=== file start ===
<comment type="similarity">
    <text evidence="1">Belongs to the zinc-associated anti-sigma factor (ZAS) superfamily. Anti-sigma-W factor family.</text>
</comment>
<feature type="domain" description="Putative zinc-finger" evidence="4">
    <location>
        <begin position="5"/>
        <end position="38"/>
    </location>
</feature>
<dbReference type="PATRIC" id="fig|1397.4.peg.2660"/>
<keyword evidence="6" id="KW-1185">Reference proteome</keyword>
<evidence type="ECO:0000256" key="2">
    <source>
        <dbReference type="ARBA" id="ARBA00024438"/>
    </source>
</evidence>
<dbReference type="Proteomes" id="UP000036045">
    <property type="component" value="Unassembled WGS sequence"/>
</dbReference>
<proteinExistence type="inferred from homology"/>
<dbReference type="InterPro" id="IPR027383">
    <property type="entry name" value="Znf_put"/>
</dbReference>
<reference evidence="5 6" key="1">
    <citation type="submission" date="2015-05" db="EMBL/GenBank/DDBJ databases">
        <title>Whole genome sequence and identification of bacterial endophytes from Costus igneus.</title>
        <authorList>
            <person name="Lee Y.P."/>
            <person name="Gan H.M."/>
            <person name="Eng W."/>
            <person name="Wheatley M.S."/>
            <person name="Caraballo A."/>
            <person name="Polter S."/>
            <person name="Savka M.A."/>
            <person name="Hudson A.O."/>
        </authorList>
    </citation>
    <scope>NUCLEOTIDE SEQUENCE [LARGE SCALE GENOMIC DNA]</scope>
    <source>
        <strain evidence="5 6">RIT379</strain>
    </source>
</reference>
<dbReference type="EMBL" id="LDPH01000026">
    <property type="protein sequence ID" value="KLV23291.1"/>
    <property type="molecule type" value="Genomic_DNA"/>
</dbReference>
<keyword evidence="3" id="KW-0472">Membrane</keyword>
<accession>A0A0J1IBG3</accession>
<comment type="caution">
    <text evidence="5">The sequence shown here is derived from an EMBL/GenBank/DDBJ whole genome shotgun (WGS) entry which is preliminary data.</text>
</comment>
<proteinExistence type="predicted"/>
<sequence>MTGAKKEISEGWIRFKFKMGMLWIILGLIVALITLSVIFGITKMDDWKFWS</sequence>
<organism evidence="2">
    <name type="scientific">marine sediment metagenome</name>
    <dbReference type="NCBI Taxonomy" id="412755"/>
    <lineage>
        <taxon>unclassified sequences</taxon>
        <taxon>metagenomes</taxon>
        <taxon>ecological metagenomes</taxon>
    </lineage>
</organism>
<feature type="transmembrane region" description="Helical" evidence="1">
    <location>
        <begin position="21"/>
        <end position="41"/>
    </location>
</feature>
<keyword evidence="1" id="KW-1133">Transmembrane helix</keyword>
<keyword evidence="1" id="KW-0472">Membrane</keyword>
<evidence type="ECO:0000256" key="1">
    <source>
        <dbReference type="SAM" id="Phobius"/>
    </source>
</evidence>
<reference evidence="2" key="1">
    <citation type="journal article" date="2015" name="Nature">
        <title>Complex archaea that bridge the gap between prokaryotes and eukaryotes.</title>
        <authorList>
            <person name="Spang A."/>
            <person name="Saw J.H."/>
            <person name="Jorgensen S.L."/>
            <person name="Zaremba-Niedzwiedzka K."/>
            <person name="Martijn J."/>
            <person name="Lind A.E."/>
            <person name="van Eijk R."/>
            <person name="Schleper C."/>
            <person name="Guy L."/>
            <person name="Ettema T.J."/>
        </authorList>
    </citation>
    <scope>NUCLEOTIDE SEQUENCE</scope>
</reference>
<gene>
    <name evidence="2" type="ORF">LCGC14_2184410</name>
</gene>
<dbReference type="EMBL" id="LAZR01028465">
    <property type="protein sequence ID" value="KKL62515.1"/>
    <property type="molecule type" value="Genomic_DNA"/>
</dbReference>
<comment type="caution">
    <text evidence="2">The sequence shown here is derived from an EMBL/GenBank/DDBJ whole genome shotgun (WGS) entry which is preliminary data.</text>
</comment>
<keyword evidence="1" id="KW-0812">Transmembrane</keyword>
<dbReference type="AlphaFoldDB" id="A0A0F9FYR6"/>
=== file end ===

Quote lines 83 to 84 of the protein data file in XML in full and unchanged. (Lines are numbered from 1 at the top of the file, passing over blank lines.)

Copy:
            <person name="Zaremba-Niedzwiedzka K."/>
            <person name="Martijn J."/>